I was 16 when the family doctor advised my parents that I needed to go on a calorie restricted diet as soon as possible because, if I didn’t lose weight immediately, it would significantly increase the odds that I would die young. My parents trusted that the doctor knew what was best for my health and consented to his diet plan.
I had been a fat kid all my life. Some of my earliest memories were of being teased and bullied because I was fat. So when my parents told me they agreed with the family doctor that I needed to lose weight, I too thought it would be a good idea. I was tired of people being mean to me and excluding me because of what I looked like. I just wanted to fit in.
And so, I started eating 1000 calories a day, recording everything I ate and seeing the doctor every two weeks to be weighed and go over my food journal so the doctor could provide nutrition education (or what I think of as pointing out everything I was doing wrong). I stuck with the diet for 6 months or so and did lose some weight. But within a year I had gained all the weight back plus a few more. I didn’t know then that restricting calories was more likely to result in weight gain and the development of eating disorders/disordered eating than long term weight loss, so I thought I was the failure, not the diet.
Fast forward 48 years — my first medically supervised diet started a lifetime of struggling to lose weight, failing and ending up fatter than when I started. Along the way I developed some very disordered eating patterns that interfered with my ability to nourish myself and triggered extreme self loathing. I hated myself, my body and my life, wanted desperately to lose weight but couldn’t figure out how to do it because every time I went on a diet, I ended up heavier than when I started.
Once I recognized how disordered my eating had become, I was able to take steps toward healing my relationship with food and have learned that curiosity and self compassion will help me understand my behaviour better than judgment and self condemnation. I still struggle with remnants of my disordered eating all these years later and have to be watchful at all times that I don’t slide back into diet thinking.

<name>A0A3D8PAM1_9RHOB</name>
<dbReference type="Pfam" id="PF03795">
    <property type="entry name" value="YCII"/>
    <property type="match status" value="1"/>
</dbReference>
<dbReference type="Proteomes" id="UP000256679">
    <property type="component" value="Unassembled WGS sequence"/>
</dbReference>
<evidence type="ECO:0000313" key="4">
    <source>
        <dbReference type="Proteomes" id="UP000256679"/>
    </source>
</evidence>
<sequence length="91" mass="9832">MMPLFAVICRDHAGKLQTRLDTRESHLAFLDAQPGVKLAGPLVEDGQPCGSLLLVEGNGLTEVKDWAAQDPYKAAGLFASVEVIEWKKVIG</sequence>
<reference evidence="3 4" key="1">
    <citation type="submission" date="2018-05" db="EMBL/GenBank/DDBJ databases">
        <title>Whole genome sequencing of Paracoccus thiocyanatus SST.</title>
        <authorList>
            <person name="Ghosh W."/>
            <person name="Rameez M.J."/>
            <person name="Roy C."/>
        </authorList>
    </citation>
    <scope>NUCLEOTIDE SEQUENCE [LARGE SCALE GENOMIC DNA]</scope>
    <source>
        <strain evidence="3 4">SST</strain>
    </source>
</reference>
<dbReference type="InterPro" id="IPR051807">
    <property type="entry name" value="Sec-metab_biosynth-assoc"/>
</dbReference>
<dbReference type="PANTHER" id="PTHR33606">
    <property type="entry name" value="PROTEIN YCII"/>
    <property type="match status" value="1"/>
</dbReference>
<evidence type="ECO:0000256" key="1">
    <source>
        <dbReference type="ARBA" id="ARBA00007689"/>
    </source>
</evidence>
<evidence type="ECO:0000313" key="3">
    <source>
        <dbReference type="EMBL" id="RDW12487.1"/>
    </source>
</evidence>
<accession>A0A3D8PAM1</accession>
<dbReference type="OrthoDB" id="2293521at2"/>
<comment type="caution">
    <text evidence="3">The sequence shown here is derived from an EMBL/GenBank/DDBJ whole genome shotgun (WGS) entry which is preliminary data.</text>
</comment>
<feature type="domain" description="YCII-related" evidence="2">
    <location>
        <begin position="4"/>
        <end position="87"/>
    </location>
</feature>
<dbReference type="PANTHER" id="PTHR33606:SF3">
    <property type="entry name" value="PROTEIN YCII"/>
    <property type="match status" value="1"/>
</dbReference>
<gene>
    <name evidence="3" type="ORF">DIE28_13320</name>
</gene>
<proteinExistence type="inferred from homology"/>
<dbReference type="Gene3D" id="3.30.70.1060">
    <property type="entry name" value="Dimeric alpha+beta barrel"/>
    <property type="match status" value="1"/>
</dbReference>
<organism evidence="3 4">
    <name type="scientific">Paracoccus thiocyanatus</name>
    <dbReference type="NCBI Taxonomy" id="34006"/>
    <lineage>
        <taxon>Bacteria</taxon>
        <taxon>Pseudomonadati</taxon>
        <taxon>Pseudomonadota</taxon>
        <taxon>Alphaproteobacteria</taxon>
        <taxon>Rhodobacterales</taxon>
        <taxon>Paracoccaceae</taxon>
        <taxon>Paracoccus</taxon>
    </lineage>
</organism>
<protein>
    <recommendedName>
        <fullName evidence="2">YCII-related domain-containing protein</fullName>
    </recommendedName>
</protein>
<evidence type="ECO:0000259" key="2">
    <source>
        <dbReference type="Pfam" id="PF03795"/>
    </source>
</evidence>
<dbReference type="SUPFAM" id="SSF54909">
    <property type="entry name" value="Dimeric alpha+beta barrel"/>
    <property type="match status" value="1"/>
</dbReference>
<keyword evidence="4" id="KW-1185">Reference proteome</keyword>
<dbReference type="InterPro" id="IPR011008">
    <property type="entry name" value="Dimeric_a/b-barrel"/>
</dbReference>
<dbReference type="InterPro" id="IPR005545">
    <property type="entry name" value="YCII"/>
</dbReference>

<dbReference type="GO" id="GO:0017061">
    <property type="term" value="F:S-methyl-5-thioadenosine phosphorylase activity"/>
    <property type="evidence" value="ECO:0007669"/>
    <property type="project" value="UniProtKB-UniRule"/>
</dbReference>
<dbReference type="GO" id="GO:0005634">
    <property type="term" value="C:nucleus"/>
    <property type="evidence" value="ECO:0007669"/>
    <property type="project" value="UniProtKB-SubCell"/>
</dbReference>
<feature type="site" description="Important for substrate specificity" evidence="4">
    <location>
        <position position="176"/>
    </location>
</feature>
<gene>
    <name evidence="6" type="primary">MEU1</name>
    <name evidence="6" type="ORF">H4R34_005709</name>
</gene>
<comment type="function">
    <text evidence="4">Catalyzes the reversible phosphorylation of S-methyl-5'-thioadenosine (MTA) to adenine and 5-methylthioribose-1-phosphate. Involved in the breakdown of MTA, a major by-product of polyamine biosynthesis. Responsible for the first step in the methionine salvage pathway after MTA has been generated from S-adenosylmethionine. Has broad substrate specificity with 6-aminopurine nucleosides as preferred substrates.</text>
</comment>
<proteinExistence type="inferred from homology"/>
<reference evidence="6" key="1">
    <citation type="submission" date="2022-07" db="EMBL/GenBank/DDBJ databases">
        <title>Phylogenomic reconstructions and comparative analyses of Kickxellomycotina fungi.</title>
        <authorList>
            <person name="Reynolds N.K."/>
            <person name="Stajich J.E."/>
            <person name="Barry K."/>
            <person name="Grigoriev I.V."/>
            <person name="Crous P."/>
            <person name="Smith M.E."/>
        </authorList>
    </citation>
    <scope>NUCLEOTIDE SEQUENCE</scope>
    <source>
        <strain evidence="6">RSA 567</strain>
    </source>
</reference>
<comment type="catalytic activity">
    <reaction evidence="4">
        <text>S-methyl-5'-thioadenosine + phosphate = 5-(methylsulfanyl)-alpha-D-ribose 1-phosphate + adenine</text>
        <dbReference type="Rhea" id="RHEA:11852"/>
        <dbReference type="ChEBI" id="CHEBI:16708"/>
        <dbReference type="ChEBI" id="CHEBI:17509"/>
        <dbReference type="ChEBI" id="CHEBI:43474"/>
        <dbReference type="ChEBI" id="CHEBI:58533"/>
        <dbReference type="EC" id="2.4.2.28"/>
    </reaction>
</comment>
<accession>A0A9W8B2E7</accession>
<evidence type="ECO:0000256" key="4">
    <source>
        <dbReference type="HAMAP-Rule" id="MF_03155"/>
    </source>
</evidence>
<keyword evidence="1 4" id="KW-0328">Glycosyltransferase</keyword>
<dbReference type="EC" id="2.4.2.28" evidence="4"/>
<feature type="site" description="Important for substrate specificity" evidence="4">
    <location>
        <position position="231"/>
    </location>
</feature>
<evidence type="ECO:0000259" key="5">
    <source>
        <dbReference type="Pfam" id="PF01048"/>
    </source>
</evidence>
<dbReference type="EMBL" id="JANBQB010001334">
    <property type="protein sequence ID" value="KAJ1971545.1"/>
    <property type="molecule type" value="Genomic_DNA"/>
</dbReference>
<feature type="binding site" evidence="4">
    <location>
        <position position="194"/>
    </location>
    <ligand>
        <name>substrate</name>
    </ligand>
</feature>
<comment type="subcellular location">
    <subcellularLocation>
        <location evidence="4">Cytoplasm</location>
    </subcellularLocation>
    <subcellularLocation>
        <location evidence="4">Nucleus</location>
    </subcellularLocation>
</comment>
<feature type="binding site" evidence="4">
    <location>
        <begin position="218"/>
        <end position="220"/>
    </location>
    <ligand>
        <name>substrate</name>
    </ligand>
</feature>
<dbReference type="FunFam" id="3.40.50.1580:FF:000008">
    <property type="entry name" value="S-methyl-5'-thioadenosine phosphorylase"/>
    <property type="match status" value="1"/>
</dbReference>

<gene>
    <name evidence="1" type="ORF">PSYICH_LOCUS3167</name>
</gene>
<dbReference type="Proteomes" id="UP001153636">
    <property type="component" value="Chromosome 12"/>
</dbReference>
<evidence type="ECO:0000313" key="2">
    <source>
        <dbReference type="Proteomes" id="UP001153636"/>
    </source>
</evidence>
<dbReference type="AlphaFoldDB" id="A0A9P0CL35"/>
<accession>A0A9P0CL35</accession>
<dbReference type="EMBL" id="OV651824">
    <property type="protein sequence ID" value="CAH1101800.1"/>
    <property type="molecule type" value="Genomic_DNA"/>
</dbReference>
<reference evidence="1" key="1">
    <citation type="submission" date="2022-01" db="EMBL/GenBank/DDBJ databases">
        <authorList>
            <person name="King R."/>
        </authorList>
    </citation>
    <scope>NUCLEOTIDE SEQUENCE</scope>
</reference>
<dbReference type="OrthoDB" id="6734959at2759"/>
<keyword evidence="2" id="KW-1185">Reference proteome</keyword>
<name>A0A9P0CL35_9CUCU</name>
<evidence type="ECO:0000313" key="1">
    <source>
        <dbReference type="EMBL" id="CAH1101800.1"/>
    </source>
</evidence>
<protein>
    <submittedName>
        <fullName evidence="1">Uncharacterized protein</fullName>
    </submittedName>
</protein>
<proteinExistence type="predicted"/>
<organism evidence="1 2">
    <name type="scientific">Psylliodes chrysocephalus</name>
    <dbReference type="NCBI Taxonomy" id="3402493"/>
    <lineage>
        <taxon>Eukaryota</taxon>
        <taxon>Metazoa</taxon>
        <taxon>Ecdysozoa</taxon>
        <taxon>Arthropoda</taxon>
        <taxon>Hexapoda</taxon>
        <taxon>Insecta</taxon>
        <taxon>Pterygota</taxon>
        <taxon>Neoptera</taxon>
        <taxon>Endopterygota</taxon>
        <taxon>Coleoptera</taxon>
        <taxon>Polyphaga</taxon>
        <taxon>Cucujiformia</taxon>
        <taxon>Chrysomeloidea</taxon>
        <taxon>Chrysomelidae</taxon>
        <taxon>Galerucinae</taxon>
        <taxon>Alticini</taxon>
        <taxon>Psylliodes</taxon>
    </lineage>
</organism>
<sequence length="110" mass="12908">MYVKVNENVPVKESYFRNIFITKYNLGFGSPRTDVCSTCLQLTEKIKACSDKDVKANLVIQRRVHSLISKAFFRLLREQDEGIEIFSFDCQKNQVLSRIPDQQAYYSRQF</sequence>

Despite all the doom and gloom warnings of my imminent demise that health professionals have been giving me my entire life, I just turned 64. I’m older now than I ever thought I would be and I’m still fat AF. I’m still struggling to deal with my anger at a medical system that continues to prescribe a treatment with a 95% failure rate and the harm it has caused.
Being fat in this world is very hard. Being fatter than I likely would have been had I been left alone is harder yet, and knowing that my parents and I were given such poor medical advice when the doctor said dieting is safe and fat is bad and will kill you is even harder. Doctors are supposed to “First, do no harm”. I was harmed and that harm has had consequences that have followed me my entire life.
When that meme asking what we would tell our younger selves knowing what we know now pops up on my computer, my answer is always the same, “Don’t diet. Doctors are wrong, diets don’t work long term, and yo-yo dieting is more harmful to your health than staying fat and being at peace with food, exercise and your body.”